Examples of microaggressions in California’s workplaces

Employees in California may experience small aggressions in the workplace and not realize it. Understanding common microaggressions helps bring about awareness.

Just because your California office does not have overt, undeniable forms of harassment or discrimination does not necessarily mean your workplace does not have a toxic atmosphere. On the contrary, there could exist microaggressions that do not seem harmful on the surface but are examples of unconscious bias regarding an employee’s gender or race. Learn examples of such microaggressions to protect your rights and cultivate a healthy workplace.

“You are a very articulate employee.”

When an employee says this to a person of color, thinking she or he is giving a compliment, the employee sends a silent message underneath the spoken message. The unspoken message is that the white employee did not expect a person of color to be able to communicate so eloquently. Such statements are comparable to feeling surprised when an experienced doctor properly dresses a wound.

“What she means to say is…”

Whenever a woman or person of color makes a statement, or starts to make a statement, and a male colleague interjects to essentially “translate” the statement, that is commonly referred to as “mansplaining.” This happens when a man attaches his own narrative or opinion, often unasked, to someone else’s statement and attempts to appear intellectually superior, even if he knows less about a specific subject than the original speaker. Such actions prove condescending and can make employees of color and women less willing to speak up.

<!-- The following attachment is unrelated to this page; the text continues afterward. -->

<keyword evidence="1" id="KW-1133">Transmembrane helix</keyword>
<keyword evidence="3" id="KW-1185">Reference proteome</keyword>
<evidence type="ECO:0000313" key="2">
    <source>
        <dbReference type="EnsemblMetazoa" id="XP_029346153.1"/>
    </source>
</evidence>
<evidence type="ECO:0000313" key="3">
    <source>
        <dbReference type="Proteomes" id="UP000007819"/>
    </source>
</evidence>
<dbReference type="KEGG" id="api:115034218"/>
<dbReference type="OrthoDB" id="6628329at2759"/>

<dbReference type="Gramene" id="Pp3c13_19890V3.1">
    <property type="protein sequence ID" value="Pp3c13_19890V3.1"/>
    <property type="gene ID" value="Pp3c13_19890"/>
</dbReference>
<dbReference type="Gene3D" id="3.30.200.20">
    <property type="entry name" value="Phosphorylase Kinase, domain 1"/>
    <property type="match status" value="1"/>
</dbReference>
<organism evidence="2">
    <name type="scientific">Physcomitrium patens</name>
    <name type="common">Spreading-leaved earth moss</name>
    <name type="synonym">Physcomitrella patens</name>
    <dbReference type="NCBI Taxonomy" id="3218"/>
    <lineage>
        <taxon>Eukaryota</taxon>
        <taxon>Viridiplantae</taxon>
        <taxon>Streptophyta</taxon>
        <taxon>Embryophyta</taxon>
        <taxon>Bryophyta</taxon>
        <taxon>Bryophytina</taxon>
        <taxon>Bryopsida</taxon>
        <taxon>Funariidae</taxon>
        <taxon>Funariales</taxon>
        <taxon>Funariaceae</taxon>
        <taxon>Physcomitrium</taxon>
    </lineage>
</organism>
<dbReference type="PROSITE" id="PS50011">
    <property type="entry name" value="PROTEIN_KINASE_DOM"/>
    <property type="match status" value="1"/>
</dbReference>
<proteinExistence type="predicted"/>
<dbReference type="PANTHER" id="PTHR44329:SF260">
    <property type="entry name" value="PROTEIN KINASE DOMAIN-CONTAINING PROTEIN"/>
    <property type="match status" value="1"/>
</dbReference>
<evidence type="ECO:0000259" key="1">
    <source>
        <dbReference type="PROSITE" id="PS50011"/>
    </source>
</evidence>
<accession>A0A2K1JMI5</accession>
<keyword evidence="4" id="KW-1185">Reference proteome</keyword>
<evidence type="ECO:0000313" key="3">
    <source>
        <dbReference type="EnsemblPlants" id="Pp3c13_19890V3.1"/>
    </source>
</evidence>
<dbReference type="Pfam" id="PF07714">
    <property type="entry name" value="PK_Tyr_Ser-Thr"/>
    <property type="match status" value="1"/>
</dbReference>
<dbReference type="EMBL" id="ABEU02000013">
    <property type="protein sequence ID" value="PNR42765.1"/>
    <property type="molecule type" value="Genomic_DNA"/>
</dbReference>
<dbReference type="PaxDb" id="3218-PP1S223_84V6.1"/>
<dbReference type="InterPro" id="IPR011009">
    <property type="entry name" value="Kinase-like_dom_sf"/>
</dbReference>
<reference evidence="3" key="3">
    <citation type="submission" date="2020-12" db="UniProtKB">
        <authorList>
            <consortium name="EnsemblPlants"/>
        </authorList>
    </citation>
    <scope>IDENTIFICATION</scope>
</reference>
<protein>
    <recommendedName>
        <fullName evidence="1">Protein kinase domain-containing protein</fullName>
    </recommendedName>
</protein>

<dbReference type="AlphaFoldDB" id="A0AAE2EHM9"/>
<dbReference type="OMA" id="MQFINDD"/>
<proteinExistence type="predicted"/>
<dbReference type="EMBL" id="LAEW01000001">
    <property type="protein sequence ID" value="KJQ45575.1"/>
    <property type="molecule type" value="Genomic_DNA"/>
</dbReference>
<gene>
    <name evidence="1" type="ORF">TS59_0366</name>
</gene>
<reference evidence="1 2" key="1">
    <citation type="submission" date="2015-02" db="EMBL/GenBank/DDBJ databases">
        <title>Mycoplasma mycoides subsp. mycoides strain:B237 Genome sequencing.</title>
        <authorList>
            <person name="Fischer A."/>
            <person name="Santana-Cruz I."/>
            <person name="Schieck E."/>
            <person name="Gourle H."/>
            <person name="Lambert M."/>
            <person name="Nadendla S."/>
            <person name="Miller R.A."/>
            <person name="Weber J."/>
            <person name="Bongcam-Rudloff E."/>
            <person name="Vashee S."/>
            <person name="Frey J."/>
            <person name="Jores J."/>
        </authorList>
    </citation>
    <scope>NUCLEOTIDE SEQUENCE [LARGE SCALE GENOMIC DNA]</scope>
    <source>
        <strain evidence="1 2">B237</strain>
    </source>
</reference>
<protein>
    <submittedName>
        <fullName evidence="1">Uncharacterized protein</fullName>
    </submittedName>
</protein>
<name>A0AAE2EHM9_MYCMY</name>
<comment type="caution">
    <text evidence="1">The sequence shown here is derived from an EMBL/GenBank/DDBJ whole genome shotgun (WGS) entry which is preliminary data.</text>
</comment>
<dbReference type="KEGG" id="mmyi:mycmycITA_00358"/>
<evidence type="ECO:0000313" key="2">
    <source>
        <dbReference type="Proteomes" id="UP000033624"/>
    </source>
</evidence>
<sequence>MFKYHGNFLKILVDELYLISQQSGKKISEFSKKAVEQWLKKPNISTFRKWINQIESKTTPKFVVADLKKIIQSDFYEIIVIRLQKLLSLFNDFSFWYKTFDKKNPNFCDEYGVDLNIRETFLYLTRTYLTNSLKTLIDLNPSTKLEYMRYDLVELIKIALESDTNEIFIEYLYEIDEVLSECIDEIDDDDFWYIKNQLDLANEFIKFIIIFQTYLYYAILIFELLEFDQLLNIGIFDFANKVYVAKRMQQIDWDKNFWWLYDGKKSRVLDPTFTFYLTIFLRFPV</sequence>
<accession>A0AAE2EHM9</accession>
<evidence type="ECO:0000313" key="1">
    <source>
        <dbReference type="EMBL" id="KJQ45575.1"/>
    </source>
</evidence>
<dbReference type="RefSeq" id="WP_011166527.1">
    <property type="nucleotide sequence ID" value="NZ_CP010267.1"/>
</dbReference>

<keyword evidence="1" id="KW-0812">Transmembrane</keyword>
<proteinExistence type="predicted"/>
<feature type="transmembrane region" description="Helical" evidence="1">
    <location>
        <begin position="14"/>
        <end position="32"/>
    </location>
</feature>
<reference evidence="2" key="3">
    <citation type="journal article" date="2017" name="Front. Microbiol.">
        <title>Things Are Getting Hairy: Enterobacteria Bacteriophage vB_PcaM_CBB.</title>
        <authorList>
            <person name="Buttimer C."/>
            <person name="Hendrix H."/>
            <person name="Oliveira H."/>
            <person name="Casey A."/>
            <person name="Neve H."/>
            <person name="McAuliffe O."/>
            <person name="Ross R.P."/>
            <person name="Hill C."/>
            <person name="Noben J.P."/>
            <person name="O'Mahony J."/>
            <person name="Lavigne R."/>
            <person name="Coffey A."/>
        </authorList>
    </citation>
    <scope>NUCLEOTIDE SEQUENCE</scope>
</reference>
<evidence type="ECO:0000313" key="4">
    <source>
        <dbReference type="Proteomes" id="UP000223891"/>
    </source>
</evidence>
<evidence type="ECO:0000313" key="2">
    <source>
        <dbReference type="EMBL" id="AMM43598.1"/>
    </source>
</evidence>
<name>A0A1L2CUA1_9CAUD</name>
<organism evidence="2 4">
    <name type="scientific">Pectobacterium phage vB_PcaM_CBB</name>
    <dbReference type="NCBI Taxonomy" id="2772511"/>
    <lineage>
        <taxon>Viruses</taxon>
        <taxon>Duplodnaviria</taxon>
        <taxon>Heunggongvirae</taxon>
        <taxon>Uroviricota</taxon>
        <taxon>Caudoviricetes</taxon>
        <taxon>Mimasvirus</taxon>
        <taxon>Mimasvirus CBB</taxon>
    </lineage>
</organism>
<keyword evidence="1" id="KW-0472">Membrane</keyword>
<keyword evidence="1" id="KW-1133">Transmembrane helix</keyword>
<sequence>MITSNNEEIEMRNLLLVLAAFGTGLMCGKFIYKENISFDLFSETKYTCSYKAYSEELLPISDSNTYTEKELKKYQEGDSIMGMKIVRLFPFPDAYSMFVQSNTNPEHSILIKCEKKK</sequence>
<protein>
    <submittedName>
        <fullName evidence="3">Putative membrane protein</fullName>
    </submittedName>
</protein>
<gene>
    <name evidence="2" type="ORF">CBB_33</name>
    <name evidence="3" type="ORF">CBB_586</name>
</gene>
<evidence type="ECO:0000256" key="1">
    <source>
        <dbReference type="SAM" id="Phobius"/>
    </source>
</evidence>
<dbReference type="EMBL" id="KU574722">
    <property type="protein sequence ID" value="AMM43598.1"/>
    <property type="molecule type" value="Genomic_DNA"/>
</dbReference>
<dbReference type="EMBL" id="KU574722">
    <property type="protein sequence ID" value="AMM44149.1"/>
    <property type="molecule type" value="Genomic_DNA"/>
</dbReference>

“You do not look transgender.”

Telling an openly transgender employee she or he does not look transgender is often taken as a backhanded compliment. It is possible such a statement carries the assumption that a transgender person should look or act a certain way, much like all people of a certain race look or act a certain way. Such a statement is closely related to the “you are very articulate” microaggression touched on above.

“Where are you originally from?”

Asking a person of color where she or he is originally from can make that person feel alienated, especially if that person was born and raised in North America. It may come across as an innocent question, but the answer often does not make a difference whatsoever in a working relationship. In fact, it can act as the beginnings of a toxic work environment. The reason for this is the inquiry suggests the person’s appearance goes against what one thinks of as a stereotypical American.

Employees in California who experience microaggressions do not have to tolerate them. Sitting down and speaking with a lawyer can provide deeper insight and defuse a potentially toxic work situation.

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